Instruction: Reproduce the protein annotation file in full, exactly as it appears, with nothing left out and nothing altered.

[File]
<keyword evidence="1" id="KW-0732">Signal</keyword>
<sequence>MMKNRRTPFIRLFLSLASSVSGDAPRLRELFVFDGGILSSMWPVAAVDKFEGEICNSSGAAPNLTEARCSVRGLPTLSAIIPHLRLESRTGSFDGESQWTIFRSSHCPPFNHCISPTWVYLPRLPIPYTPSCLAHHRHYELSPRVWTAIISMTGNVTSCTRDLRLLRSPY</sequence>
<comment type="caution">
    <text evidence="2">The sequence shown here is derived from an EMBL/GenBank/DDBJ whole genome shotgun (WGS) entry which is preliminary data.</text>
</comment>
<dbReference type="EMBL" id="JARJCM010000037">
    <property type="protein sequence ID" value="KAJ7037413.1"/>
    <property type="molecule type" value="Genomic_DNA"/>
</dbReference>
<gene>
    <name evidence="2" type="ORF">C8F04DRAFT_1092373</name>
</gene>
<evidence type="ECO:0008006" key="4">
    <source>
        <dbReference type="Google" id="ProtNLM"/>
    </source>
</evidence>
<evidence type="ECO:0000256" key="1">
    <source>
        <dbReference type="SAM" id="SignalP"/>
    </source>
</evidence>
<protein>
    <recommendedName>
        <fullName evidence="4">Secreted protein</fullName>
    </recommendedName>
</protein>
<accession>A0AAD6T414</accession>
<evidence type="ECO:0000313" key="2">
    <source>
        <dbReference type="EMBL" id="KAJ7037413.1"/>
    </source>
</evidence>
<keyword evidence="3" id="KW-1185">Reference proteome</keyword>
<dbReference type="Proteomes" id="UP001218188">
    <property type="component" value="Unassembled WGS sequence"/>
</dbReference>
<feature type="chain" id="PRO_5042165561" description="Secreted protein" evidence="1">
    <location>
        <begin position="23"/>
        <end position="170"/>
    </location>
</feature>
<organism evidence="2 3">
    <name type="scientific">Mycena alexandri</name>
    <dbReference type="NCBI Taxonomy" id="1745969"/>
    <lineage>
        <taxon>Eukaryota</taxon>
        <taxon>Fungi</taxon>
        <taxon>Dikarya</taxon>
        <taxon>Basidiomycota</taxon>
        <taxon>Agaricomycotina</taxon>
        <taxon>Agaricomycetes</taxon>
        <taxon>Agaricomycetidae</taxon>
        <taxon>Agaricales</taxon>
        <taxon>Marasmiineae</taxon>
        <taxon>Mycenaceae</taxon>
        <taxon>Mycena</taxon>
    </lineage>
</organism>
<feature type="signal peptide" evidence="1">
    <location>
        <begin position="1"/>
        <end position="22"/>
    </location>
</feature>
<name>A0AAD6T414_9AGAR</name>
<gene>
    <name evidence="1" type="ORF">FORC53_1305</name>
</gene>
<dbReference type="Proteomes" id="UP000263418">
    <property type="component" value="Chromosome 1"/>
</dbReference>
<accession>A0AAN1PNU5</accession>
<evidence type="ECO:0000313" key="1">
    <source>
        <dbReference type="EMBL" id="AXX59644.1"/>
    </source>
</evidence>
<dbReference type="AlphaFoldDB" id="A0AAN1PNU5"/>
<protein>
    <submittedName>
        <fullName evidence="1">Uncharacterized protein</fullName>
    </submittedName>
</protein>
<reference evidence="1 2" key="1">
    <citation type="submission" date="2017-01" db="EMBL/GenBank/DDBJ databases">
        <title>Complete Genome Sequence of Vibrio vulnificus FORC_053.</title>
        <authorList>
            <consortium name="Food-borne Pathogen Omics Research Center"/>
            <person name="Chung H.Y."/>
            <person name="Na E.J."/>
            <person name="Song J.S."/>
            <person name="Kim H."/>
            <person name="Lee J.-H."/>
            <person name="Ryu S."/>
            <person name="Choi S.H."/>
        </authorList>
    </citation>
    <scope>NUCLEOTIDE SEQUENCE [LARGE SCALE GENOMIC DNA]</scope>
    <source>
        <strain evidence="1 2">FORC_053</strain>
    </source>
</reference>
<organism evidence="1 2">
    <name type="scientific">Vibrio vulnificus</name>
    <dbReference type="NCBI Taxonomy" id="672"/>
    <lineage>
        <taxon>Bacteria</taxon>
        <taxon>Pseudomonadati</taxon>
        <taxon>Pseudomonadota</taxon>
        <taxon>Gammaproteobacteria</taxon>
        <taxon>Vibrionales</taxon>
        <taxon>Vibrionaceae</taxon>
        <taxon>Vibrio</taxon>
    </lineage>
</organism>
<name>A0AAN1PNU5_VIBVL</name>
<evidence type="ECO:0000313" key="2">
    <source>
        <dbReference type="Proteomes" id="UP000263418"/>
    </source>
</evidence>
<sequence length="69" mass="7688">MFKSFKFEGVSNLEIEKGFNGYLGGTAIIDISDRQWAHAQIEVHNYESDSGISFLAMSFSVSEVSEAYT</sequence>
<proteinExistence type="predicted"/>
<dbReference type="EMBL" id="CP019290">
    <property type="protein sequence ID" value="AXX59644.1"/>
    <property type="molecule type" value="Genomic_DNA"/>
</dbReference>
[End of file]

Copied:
<keyword evidence="1" id="KW-0732">Signal</keyword>
<sequence>MMKNRRTPFIRLFLSLASSVSGDAPRLRELFVFDGGILSSMWPVAAVDKFEGEICNSSGAAPNLTEARCSVRGLPTLSAIIPHLRLESRTGSFDGESQWTIFRSSHCPPFNHCISPTWVYLPRLPIPYTPSCLAHHRHYELSPRVWTAIISMTGNVTSCTRDLRLLRSPY</sequence>
<comment type="caution">
    <text evidence="2">The sequence shown here is derived from an EMBL/GenBank/DDBJ whole genome shotgun (WGS) entry which is preliminary data.</text>
</comment>
<dbReference type="EMBL" id="JARJCM010000037">
    <property type="protein sequence ID" value="KAJ7037413.1"/>
    <property type="molecule type" value="Genomic_DNA"/>
</dbReference>
<gene>
    <name evidence="2" type="ORF">C8F04DRAFT_1092373</name>
</gene>
<evidence type="ECO:0008006" key="4">
    <source>
        <dbReference type="Google" id="ProtNLM"/>
    </source>
</evidence>
<evidence type="ECO:0000256" key="1">
    <source>
        <dbReference type="SAM" id="SignalP"/>
    </source>
</evidence>
<protein>
    <recommendedName>
        <fullName evidence="4">Secreted protein</fullName>
    </recommendedName>
</protein>
<accession>A0AAD6T414</accession>
<evidence type="ECO:0000313" key="2">
    <source>
        <dbReference type="EMBL" id="KAJ7037413.1"/>
    </source>
</evidence>
<keyword evidence="3" id="KW-1185">Reference proteome</keyword>
<dbReference type="Proteomes" id="UP001218188">
    <property type="component" value="Unassembled WGS sequence"/>
</dbReference>
<feature type="chain" id="PRO_5042165561" description="Secreted protein" evidence="1">
    <location>
        <begin position="23"/>
        <end position="170"/>
    </location>
</feature>
<organism evidence="2 3">
    <name type="scientific">Mycena alexandri</name>
    <dbReference type="NCBI Taxonomy" id="1745969"/>
    <lineage>
        <taxon>Eukaryota</taxon>
        <taxon>Fungi</taxon>
        <taxon>Dikarya</taxon>
        <taxon>Basidiomycota</taxon>
        <taxon>Agaricomycotina</taxon>
        <taxon>Agaricomycetes</taxon>
        <taxon>Agaricomycetidae</taxon>
        <taxon>Agaricales</taxon>
        <taxon>Marasmiineae</taxon>
        <taxon>Mycenaceae</taxon>
        <taxon>Mycena</taxon>
    </lineage>
</organism>
<feature type="signal peptide" evidence="1">
    <location>
        <begin position="1"/>
        <end position="22"/>
    </location>
</feature>
<name>A0AAD6T414_9AGAR</name>
<gene>
    <name evidence="1" type="ORF">FORC53_1305</name>
</gene>
<dbReference type="Proteomes" id="UP000263418">
    <property type="component" value="Chromosome 1"/>
</dbReference>
<accession>A0AAN1PNU5</accession>
<evidence type="ECO:0000313" key="1">
    <source>
        <dbReference type="EMBL" id="AXX59644.1"/>
    </source>
</evidence>
<dbReference type="AlphaFoldDB" id="A0AAN1PNU5"/>
<protein>
    <submittedName>
        <fullName evidence="1">Uncharacterized protein</fullName>
    </submittedName>
</protein>
<reference evidence="1 2" key="1">
    <citation type="submission" date="2017-01" db="EMBL/GenBank/DDBJ databases">
        <title>Complete Genome Sequence of Vibrio vulnificus FORC_053.</title>
        <authorList>
            <consortium name="Food-borne Pathogen Omics Research Center"/>
            <person name="Chung H.Y."/>
            <person name="Na E.J."/>
            <person name="Song J.S."/>
            <person name="Kim H."/>
            <person name="Lee J.-H."/>
            <person name="Ryu S."/>
            <person name="Choi S.H."/>
        </authorList>
    </citation>
    <scope>NUCLEOTIDE SEQUENCE [LARGE SCALE GENOMIC DNA]</scope>
    <source>
        <strain evidence="1 2">FORC_053</strain>
    </source>
</reference>
<organism evidence="1 2">
    <name type="scientific">Vibrio vulnificus</name>
    <dbReference type="NCBI Taxonomy" id="672"/>
    <lineage>
        <taxon>Bacteria</taxon>
        <taxon>Pseudomonadati</taxon>
        <taxon>Pseudomonadota</taxon>
        <taxon>Gammaproteobacteria</taxon>
        <taxon>Vibrionales</taxon>
        <taxon>Vibrionaceae</taxon>
        <taxon>Vibrio</taxon>
    </lineage>
</organism>
<name>A0AAN1PNU5_VIBVL</name>
<evidence type="ECO:0000313" key="2">
    <source>
        <dbReference type="Proteomes" id="UP000263418"/>
    </source>
</evidence>
<sequence length="69" mass="7688">MFKSFKFEGVSNLEIEKGFNGYLGGTAIIDISDRQWAHAQIEVHNYESDSGISFLAMSFSVSEVSEAYT</sequence>
<proteinExistence type="predicted"/>
<dbReference type="EMBL" id="CP019290">
    <property type="protein sequence ID" value="AXX59644.1"/>
    <property type="molecule type" value="Genomic_DNA"/>
</dbReference>